The cars we drive have gotten ever more sophisticated. They can just about park themselves; they tell us if we're drifting out of our lane; they can prevent skids. Some even automatically apply the brakes if they sense that a collision is imminent.
More than 90 percent of Americans say public libraries are important to their communities, according to the Pew Research Center. But the way that love translates into actual financial support varies hugely from state to state.
Vermont, for instance, brags that it has more libraries per capita than any other U.S. state. Some of them are remarkably quaint. In Ludlow, one library is a white clapboard Victorian, slightly frayed, ringed by lilies and sitting by the side of a brook.
The Oct. 1 launch of the new health insurance exchanges is now less than two months away, and people are starting to pay attention to the changes these new marketplaces may bring to the nation's health care system.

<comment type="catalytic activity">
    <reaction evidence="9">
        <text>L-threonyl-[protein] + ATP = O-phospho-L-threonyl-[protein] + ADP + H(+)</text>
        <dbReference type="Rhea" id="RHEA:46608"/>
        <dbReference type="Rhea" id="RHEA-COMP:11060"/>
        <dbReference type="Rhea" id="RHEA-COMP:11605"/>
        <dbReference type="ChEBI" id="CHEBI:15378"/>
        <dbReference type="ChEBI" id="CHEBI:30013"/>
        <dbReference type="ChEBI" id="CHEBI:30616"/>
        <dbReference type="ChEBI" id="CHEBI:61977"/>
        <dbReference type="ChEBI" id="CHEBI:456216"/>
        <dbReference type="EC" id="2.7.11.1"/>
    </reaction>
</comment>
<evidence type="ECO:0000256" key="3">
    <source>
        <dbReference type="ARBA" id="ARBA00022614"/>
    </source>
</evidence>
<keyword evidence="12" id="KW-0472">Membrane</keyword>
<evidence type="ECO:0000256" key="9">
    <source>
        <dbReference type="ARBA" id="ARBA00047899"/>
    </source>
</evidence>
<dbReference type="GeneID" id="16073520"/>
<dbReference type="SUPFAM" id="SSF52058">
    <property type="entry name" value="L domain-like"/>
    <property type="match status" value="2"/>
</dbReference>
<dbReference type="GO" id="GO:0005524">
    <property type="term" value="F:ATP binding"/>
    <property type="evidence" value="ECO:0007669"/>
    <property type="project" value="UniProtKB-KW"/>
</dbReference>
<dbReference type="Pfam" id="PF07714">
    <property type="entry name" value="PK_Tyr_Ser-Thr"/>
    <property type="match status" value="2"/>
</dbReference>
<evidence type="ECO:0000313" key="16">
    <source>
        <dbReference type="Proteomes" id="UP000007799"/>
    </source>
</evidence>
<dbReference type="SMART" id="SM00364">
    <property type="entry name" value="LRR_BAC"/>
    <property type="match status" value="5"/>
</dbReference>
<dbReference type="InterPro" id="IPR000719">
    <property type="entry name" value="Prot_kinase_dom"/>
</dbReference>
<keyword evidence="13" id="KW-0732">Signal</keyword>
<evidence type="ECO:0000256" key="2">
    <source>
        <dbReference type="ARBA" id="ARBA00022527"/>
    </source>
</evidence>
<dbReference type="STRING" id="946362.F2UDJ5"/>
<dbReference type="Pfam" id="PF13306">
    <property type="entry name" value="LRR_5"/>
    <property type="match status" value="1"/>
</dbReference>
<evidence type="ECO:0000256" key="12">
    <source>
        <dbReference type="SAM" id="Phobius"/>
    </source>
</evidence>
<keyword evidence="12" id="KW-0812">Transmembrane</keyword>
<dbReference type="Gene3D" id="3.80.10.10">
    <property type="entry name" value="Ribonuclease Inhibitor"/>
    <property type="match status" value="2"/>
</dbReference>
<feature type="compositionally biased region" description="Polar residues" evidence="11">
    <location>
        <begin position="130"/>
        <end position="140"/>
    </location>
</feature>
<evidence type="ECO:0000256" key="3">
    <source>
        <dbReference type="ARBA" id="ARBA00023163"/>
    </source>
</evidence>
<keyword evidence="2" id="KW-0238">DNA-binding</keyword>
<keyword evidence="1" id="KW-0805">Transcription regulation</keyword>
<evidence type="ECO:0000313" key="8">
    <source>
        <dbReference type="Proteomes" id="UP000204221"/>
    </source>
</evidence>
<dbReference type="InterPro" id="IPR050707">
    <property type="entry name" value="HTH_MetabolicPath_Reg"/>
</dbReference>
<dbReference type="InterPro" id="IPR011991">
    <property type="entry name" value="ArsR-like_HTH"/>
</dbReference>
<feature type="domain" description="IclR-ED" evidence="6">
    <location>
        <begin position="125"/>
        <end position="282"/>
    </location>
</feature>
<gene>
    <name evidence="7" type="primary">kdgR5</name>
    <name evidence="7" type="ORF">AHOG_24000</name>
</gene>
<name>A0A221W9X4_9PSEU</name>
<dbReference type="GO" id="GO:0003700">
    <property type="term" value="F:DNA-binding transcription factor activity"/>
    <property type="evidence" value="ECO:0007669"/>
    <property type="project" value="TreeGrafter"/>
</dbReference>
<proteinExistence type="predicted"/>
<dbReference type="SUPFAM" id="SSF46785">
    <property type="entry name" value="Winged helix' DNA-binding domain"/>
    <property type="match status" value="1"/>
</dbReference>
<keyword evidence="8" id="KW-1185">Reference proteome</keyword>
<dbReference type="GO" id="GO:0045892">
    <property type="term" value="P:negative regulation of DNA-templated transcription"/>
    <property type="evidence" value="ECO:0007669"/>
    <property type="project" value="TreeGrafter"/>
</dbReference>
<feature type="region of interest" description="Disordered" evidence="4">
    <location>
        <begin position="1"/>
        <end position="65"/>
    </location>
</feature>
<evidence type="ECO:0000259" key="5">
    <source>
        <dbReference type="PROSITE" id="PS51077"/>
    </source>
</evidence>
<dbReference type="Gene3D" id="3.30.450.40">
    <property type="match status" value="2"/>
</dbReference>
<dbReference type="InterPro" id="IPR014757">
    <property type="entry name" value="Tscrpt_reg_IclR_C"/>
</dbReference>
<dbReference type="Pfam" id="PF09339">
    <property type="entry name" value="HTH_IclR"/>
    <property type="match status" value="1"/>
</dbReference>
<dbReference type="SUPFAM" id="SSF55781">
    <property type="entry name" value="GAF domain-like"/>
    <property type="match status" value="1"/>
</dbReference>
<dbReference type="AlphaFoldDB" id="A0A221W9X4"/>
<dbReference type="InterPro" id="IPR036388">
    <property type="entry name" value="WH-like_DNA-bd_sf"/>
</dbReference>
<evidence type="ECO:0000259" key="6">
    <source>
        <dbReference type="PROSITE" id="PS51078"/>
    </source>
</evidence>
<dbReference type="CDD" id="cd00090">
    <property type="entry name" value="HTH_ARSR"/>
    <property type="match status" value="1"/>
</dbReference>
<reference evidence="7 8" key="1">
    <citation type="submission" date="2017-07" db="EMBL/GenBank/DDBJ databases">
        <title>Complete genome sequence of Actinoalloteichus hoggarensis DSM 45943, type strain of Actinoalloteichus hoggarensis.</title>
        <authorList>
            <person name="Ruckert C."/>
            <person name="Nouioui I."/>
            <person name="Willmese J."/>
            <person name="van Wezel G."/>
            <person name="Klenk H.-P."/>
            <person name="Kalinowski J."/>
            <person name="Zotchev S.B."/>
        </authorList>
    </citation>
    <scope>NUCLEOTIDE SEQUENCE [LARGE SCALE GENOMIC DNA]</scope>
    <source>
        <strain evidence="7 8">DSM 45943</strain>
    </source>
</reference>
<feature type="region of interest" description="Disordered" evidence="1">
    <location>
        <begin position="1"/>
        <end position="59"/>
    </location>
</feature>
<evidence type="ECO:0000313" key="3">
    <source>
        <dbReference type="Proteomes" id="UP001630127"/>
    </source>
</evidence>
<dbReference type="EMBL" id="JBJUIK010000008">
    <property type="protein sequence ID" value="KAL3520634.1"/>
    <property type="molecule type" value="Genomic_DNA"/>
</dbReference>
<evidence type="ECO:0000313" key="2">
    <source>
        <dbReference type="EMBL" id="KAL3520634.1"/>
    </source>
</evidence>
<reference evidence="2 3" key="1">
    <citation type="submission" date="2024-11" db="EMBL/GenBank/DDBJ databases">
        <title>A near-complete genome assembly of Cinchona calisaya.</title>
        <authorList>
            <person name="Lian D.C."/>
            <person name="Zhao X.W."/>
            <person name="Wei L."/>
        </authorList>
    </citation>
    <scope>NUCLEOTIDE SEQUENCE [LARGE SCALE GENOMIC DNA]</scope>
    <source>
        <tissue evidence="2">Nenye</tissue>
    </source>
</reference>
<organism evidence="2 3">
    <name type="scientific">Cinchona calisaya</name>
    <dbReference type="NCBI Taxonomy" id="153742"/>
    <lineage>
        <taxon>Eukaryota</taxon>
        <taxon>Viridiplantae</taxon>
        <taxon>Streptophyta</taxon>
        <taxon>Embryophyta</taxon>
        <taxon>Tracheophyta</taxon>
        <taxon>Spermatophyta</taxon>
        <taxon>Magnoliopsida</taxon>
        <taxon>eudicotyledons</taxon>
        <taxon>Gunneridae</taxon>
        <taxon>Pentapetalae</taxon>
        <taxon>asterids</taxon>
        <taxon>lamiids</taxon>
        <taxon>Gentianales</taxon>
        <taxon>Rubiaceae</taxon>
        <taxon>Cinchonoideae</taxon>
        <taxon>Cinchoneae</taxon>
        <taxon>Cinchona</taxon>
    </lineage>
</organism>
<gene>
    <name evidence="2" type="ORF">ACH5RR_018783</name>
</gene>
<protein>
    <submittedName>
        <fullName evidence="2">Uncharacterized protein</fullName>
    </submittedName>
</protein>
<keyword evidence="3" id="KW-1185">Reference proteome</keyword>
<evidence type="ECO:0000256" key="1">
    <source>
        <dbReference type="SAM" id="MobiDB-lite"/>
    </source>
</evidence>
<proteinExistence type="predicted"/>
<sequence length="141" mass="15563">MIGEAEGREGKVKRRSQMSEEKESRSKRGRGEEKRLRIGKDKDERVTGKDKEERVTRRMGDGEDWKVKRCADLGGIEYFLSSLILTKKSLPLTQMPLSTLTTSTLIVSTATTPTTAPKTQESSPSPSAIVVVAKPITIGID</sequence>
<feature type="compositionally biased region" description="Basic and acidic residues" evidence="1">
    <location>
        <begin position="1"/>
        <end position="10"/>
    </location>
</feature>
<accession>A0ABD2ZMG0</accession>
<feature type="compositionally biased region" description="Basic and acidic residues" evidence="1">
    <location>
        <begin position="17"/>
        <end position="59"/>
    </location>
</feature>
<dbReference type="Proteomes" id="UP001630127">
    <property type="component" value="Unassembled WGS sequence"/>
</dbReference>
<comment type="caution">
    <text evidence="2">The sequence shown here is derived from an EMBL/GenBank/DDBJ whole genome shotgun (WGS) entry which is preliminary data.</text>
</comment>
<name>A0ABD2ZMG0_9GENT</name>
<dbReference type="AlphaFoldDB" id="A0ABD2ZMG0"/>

The brief friendship of Malcolm X and Yuri Kochiyama began close to 50 years ago with a handshake.
Diane Fujino, chairwoman of the Asian-American studies department at the University of California, Santa Barbara, details the moment in her biography Heartbeat of Struggle: The Revolutionary Life of Yuri Kochiyama.
Kochiyama and her eldest son, 16-year-old Billy, were arrested along with hundreds of other people, mainly African-Americans, during a protest in Brooklyn, N.Y., in October 1963.
It's a hot day in Paris and kids run in and out of giant sprinklers set up on the banks of the Seine river not far from Notre Dame cathedral at a place called Paris Beach, or Paris Plage.
Among the wet, excited children are the Obadjia sisters â€” 4-year-old Judith and 7-year-old Eve. The girls say they come to this magic place every year with their mother and brother, crossing town in a bus to get here.
"I love Paris Plage because we can watch the boats go by," says Judith.
"And when it's hot we can cool off here in the sprinklers," adds big sister Eve.